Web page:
MONDAY, June 13, 2005 (HealthDay News) -- Black and Hispanic diabetic patients in the United States are less likely than white patients to get eye exams, cholesterol tests or flu shots as part of prevention care to help them avoid diabetes-related health complications, according to a review of recent studies.
Wake Forest University School of Medicine researchers analyzed 36 studies published between 1993 and 2003. Three of those studies found that rates of flu vaccinations for black diabetics were between 8 and 29 percent lower than for whites.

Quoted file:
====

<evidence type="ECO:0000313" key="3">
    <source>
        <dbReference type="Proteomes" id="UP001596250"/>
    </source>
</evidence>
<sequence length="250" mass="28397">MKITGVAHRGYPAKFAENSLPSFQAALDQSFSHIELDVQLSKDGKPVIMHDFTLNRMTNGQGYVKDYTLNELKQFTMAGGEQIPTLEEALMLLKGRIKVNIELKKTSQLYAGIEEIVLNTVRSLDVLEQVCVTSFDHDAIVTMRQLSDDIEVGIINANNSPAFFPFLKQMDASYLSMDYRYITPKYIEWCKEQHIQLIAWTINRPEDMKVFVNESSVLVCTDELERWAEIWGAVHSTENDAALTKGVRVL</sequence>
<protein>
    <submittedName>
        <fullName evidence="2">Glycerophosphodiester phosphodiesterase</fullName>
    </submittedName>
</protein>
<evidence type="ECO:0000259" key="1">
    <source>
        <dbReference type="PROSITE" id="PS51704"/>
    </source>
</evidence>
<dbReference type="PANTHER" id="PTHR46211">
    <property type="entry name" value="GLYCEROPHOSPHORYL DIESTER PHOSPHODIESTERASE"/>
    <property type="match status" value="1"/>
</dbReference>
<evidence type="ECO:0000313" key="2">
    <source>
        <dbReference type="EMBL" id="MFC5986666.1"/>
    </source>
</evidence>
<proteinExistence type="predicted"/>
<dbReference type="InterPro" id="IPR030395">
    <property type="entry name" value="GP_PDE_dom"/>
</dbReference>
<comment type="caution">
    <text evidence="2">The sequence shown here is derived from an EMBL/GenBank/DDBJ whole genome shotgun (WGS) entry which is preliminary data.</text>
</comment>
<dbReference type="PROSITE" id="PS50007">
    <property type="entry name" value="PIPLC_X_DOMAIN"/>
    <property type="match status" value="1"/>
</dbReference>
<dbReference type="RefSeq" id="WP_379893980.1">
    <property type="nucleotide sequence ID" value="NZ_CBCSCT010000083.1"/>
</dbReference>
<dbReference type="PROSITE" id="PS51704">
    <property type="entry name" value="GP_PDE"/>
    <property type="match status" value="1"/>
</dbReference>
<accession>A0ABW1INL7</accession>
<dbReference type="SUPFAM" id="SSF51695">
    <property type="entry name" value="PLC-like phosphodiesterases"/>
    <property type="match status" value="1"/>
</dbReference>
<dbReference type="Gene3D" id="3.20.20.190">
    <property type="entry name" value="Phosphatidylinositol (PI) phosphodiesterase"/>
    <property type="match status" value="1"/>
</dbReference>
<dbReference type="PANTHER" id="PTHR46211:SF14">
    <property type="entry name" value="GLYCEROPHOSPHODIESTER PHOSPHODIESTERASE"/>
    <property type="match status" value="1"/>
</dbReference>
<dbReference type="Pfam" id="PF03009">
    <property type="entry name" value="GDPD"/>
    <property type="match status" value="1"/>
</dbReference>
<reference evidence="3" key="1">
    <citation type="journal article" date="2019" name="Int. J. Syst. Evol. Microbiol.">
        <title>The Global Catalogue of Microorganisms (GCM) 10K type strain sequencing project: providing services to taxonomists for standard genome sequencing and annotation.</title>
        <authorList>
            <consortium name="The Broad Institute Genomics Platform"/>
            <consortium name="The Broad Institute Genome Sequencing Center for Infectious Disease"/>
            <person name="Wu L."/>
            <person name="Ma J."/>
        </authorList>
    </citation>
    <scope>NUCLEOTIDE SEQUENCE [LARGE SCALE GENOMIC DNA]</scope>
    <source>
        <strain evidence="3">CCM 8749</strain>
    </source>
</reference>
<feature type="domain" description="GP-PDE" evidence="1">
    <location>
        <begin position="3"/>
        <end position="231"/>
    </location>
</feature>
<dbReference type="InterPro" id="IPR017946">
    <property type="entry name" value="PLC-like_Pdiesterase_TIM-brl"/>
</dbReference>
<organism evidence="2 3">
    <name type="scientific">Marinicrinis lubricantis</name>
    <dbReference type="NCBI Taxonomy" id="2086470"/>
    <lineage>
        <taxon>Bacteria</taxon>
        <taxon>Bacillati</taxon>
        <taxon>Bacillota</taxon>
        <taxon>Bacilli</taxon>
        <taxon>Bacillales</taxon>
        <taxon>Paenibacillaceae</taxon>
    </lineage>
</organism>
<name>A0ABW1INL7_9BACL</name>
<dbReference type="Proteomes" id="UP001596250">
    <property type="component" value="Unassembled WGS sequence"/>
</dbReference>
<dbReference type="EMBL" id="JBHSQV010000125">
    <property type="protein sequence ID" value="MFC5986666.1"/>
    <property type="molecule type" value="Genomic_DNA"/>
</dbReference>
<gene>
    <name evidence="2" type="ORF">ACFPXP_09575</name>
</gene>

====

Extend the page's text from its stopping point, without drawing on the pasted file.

Six studies found that minority patients received 3.4 to 19 percent fewer cholesterol tests than white patients did. Five of the studies found that minority patients had up to 8 percent fewer eye exams than white patients.
The review did not find any consistent differences between minority and white diabetics for preventive care measures such as foot exams and counseling to quit smoking.
The researchers did not specifically identify reasons for the different rates of certain kinds of preventive care between minorities and whites. However, they suggested that language differences, socioeconomic factors and "potential bias in health care delivered by providers" may all be factors.
The review appears in the latest issue of the American Journal of Managed Care.
The U.S. National Diabetes Education Program offers advice on lifelong diabetes control.